Aviation Biofuels About to Take Off


"Aviation biofuels are the belle of the investor's ball."

Oil Price, John Daly

An extraordinary convergence of recent events seems poised shortly to make aviation biofuels the belle of the investor's ball.

The first is that on June 8, the international standards certifying body ASTM International announcing its approval of its BIO SPK Fuel Standard, to be made official later in 2011, of the use of hydrotreated renewable jet (HRJ) Jet A-1 fuel in commercial aviation. The potential financial implications are massive; together, the airline industry and the U.S. military use more than 42.25M gallons (1.5 Mbbl.) jet fuel a day.

One of the leading contenders for ramping-up production of Jet A-1 HRJ is camelina, which has undergone extensive testing by both civilian airlines and the U.S. military. Camelina HRJ qualifies as a "drop-in" fuel, which can simply be mixed with regular Jet A-1 in a 50:50 ratio, allowing jet engines to function without any modifications.

In March 2010, Biomass Advisors released its 116-page study entitled, Camelina Aviation Biofuels Market Opportunity and Renewable Energy Strategy Report, projecting that, by 2025 1B gallons of camelina biofuel would be produced for the aviation and biodiesel sectors, creating 25,000 new jobs, producing over $5.5B in new revenues and $3.5B in new agricultural income for U.S. and Canadian farmers. Biofuels Digest is projecting that global advanced biofuels capacity will reach 4.003B gallons by 2015, based on company announcements to date, with capacity reaching 718 million gallons in 2011, 1.522 billion by 2012, 2.685 billion by 2013, and 3.579 billion gallons by 2014.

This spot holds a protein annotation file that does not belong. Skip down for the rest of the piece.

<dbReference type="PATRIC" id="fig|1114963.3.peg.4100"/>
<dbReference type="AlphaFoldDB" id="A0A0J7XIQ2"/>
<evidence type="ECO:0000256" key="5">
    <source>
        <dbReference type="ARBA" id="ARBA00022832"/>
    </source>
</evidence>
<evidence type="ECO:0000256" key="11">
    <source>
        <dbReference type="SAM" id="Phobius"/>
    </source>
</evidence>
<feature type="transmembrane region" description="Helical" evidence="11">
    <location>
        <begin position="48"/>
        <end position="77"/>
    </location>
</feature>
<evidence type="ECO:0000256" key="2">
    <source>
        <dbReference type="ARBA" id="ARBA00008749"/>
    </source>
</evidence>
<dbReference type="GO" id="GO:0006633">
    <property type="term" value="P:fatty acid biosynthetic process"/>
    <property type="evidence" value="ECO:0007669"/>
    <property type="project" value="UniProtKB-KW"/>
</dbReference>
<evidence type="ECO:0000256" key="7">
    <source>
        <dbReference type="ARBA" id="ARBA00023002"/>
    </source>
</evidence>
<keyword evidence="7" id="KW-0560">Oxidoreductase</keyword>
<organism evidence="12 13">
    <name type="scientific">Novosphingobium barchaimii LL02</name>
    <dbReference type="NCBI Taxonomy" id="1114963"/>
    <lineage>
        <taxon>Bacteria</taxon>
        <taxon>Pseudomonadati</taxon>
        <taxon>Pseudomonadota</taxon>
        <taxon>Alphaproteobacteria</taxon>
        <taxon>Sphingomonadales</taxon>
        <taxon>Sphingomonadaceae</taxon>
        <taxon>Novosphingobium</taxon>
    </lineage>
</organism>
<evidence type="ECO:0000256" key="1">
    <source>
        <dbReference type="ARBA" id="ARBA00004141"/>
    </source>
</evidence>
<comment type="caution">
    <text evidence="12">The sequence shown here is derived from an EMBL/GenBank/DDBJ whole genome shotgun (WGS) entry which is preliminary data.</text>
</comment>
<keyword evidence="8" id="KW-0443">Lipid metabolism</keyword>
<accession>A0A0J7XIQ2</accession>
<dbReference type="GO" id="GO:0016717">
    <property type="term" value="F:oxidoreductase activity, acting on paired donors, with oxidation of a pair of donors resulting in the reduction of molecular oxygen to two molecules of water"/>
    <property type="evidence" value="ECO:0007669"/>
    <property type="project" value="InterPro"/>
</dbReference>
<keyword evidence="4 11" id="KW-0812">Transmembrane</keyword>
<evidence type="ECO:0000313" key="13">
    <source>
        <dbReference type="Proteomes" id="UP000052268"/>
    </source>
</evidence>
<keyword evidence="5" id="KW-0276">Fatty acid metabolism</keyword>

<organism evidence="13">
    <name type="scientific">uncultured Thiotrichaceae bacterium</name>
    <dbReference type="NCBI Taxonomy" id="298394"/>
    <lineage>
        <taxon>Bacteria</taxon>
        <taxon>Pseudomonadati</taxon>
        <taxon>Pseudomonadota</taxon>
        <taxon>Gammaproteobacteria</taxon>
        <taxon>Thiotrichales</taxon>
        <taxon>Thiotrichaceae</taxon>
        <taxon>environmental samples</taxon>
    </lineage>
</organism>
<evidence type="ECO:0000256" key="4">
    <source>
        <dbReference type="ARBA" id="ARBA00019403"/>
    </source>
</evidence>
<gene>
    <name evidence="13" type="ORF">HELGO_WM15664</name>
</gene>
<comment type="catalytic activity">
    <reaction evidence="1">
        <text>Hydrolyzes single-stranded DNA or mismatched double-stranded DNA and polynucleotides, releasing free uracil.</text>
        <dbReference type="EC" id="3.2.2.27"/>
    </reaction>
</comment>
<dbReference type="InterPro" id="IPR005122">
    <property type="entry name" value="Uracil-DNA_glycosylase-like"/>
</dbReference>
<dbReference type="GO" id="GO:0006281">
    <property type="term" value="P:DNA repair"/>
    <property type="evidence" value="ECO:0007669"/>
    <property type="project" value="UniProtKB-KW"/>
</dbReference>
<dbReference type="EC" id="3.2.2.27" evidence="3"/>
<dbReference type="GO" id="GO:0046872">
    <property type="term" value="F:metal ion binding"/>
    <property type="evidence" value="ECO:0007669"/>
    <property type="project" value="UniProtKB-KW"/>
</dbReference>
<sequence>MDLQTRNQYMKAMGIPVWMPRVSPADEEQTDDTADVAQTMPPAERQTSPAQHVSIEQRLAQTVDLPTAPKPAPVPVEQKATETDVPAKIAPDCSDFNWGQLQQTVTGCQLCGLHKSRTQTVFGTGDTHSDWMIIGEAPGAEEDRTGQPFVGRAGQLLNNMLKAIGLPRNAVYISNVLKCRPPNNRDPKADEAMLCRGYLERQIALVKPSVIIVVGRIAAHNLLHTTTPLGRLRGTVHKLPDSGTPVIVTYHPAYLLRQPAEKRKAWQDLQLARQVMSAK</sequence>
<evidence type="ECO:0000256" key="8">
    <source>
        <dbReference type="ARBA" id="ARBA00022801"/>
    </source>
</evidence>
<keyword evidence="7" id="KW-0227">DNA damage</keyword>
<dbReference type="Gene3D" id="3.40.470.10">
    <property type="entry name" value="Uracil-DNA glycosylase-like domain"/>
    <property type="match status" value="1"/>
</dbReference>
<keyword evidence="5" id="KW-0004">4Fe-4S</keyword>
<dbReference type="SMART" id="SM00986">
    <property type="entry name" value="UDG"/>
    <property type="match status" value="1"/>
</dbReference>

Fuel and oil comprise 25 percent of civilian airlines' operating costs. When the price of jet fuel rises $0.01, it increases the global cost of aviation to $195M.

The second development is that the critical mass of HRJ fuels, both civilian and military aircraft, has been completed. And I haven't even mentioned Pentagon interest in biofuels—yet.

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